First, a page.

Newmark CEO recommends ideas for the city economic development.If you'll excuse an analogy analogy, in biology, the similarities in function, but differences in evolutionary origin, of body structures in different organisms. For example, the wing of a bird is analogous to the wing of an insect, since both are used for flight. , cities are like sharks Sharks may refer to:
New York City
City (pop., 2000: 8,008,278), southeastern New York, at the mouth of the Hudson River. The largest city in the U.S. is, without question, the financial, cultural and civic center of the world. However, New York New York, state, United States
New York, Middle Atlantic state of the United States. It is bordered by Vermont, Massachusetts, Connecticut, and the Atlantic Ocean (E), New Jersey and Pennsylvania (S), Lakes Erie and Ontario and the Canadian province of will not retain this position by standing still. The only way for New York to maintain, and even broaden, its status is to utilize the same tactic that got it this far to begin with: innovation.
Much of New York City has been redeveloped or repositioned in the last two decades. SoHo, Park Avenue South, Times Square; these are just a few of the neighborhoods that have been revitalized re·vi·tal·ize
tr.v. re·vi·tal·ized, re·vi·tal·iz·ing, re·vi·tal·iz·es
To impart new life or vigor to: plans to revitalize inner-city neighborhoods; tried to revitalize a flagging economy. in Manhattan. However, what about the outer boroughs?
As a member of Senator Schumer's Group of 35, I have thoroughly studied the outer boroughs. In our report, the group concluded that in order to broaden New York's economic development, it was necessary to turn to the outer boroughs. The city took an important step forward in this regard in 1991, when it created the Relocation RELOCATION, Scotch law, contracts. To let again to renew a lease, is called a relocation.
2. When a tenant holds over after the expiration of his lease, with the consent of his landlord, this will amount to a relocation. and Assistance Program (REAP), which encouraged companies, through economic incentives, to relocate re·lo·cate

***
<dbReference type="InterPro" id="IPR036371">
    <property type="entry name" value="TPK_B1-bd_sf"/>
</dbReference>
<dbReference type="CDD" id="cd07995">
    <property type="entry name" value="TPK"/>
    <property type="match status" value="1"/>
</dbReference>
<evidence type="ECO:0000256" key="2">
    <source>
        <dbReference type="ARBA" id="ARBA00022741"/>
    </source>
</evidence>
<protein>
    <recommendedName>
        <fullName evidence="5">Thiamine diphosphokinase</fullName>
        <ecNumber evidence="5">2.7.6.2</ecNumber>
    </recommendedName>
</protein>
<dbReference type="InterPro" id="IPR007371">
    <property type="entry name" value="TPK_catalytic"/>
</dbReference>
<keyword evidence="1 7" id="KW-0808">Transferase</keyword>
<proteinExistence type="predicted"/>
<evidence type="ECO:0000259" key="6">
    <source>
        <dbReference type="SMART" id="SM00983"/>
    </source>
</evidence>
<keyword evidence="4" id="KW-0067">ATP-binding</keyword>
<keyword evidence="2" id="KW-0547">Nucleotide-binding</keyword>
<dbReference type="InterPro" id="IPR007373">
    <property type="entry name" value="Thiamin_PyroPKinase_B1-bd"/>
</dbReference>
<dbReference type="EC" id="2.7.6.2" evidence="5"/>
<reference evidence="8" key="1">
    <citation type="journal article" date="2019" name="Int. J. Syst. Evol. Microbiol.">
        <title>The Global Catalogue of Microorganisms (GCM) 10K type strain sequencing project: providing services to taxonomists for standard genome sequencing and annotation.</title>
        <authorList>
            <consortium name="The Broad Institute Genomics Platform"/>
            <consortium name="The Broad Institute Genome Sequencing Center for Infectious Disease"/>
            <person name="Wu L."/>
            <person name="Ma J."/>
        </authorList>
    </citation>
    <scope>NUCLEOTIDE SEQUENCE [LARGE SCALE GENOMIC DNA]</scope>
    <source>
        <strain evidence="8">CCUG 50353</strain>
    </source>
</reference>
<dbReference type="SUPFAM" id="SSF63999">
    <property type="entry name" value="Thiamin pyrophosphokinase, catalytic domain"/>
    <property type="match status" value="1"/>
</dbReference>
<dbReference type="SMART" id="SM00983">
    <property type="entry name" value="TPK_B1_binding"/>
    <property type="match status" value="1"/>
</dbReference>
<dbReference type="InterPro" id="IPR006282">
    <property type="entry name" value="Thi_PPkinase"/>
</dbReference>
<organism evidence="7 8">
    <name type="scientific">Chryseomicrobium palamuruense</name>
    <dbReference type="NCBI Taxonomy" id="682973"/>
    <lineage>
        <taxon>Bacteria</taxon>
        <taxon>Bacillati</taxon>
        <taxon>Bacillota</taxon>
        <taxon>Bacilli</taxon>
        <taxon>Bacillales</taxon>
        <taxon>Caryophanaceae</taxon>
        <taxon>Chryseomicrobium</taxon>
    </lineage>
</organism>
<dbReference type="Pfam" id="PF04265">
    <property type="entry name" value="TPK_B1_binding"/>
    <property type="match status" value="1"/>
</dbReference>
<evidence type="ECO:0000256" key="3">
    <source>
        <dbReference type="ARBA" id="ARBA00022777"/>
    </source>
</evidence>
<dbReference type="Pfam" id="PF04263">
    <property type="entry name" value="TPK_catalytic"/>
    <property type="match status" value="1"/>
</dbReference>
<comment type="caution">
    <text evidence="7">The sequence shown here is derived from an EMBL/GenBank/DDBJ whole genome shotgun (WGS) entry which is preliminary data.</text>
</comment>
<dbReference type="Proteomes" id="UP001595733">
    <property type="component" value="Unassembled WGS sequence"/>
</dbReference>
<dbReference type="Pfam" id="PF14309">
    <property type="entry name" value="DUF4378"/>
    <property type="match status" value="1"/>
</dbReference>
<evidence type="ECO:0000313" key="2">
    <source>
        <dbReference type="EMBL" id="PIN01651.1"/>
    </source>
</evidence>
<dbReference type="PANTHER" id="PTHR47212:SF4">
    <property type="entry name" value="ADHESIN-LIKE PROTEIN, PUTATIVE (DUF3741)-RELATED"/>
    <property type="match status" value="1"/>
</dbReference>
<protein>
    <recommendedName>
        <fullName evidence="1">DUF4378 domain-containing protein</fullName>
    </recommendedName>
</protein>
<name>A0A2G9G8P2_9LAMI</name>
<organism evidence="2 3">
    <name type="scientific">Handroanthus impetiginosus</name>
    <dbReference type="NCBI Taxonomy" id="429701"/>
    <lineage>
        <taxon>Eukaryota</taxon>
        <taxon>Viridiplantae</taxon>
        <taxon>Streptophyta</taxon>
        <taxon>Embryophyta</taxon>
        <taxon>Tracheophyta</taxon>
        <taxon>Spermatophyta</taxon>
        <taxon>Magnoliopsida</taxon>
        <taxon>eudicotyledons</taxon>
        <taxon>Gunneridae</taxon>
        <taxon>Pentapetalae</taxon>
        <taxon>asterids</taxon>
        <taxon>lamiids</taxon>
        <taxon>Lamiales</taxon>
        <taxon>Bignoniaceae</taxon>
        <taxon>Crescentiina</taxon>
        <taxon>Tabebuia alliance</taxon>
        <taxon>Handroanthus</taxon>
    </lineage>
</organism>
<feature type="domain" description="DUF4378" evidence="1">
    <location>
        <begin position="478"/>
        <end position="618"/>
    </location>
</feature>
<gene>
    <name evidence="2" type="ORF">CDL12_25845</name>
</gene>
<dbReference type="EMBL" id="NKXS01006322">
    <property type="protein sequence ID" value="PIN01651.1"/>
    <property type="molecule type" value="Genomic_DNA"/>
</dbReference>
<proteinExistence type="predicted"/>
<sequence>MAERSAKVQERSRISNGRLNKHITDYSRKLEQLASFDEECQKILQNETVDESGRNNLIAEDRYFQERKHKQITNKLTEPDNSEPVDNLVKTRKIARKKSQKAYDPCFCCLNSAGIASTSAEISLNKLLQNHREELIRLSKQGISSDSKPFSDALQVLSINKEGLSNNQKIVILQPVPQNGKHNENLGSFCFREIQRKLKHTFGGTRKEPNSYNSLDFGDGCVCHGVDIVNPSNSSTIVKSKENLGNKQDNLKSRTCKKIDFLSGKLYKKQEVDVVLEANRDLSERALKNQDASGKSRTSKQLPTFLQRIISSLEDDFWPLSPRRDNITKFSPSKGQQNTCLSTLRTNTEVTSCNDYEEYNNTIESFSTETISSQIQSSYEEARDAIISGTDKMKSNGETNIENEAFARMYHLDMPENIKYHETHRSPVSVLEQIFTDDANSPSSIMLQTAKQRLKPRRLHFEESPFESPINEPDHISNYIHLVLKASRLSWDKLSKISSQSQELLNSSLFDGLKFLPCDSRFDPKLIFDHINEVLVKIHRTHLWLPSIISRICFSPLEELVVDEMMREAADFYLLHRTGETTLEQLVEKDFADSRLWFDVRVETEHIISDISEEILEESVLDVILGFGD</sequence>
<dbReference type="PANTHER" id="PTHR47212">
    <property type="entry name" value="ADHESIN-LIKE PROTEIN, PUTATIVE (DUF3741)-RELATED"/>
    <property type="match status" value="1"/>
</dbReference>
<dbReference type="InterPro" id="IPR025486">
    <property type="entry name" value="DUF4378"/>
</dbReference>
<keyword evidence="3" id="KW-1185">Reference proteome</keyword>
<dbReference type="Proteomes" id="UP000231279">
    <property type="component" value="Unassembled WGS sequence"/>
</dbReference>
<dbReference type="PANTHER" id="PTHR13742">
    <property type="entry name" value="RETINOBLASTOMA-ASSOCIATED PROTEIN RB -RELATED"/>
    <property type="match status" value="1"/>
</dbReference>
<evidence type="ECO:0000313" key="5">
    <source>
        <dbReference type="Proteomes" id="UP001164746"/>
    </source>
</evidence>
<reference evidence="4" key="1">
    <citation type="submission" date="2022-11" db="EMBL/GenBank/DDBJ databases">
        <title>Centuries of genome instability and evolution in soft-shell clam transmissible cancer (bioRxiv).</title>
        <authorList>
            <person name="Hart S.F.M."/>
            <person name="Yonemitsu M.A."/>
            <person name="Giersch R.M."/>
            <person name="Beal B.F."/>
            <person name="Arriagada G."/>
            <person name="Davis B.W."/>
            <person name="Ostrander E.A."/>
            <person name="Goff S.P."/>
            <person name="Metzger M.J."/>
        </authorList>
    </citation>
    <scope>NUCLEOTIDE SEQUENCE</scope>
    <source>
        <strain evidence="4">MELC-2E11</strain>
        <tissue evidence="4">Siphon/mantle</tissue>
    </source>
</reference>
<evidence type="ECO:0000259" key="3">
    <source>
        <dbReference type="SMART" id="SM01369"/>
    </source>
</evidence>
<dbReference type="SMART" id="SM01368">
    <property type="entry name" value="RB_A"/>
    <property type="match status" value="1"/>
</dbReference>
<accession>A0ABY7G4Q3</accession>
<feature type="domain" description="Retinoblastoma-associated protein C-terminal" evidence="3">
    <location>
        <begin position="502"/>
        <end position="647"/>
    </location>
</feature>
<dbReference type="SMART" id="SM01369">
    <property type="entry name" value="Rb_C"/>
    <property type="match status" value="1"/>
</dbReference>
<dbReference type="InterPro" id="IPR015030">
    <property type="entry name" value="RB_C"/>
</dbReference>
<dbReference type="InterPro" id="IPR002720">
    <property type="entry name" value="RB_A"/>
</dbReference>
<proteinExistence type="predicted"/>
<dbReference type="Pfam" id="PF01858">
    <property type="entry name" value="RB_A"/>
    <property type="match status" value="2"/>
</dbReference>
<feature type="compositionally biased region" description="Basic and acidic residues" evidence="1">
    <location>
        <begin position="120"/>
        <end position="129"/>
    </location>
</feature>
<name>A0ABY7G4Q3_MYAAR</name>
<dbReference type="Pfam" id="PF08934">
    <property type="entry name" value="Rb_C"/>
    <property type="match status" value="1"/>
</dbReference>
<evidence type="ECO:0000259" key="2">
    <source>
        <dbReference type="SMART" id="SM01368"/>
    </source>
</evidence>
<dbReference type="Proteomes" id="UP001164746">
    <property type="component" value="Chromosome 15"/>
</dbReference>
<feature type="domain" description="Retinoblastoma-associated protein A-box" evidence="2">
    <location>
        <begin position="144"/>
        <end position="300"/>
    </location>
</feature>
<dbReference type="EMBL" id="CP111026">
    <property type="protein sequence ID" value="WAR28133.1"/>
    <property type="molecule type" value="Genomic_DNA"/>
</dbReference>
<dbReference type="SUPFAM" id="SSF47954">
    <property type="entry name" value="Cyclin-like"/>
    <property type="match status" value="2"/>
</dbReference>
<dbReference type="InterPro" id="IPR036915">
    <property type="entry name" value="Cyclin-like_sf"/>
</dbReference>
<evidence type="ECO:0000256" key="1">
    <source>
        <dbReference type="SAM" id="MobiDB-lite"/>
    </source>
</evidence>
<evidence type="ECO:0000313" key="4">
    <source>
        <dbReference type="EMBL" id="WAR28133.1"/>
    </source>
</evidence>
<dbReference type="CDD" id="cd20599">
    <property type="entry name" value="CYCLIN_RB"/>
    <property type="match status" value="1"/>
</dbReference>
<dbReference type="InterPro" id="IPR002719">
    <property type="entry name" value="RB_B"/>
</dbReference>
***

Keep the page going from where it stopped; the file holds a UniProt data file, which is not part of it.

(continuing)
v. re·lo·cat·ed, re·lo·cat·ing, re·lo·cates
To move to or establish in a new place: relocated the business.
v.intr. to the boroughs or Northern Manhattan. A variety of companies have taken advantage of this program over the last decade, including Empire Blue Cross and MetLife, and have moved to areas such as Brooklyn and Long Island City.
REAP is set to expire in June 2003. This program should not only be renewed, but also should be broadened and simplified. REAP's effectiveness can be enhanced by eliminating certain requirements, including that a building has to have been built before 1999, that a property's common areas and space be improved and that a minimum of 25,000 SF of space be leased.
In addition to undertaking these measures, New York City should create an equal alternative to the REAP program for companies that do not incur corporate income taxes due to their status as LLPs or LLCs. This would also benefit insurance companies, which pay a tax on premiums, rather than income taxes, as well as not-for-profit organizations or firms without income tax liability. New York State also needs to undertake measures, beyond REAP, including additional economic incentives and infrastructure improvements, that will put the outer boroughs on a level playing field See net neutrality. with Long Island, New Jersey and Connecticut.
Financial incentives are an important part of New York's future development, but there are other steps the city can, and should, take to be successful in retaining jobs and attracting new industries.
New York needs to consider rezoning initiatives that will allow for new uses and increased densities in designated areas. New York should also be investing in transportation and other infrastructure improvements in areas of the boroughs that are ready for private redevelopment.
The pioneering projects underway in Downtown Brooklyn
Downtown Brooklyn is the third largest central business district in New York City (following Midtown Manhattan and Lower Manhattan), and is located in the and Long Island City should serve as models for this type of comprehensive effort. This will also encourage retail and residential development in areas designated for business growth, which will link new businesses with surrounding sur·round
tr.v. sur·round·ed, sur·round·ing, sur·rounds
1. To extend on all sides of simultaneously; encircle.
2. To enclose or confine on all sides so as to bar escape or outside communication.
n. neighborhoods and amenities to create actual communities.
Earlier this century, the outer boroughs of Manhattan were their own distinct neighborhoods: places where people lived, worked and led their lives. Today, with unemployment on the rise in these areas, New York City has a responsibility to assist them, not just to become places where industry can thrive, but also places where communities can excel.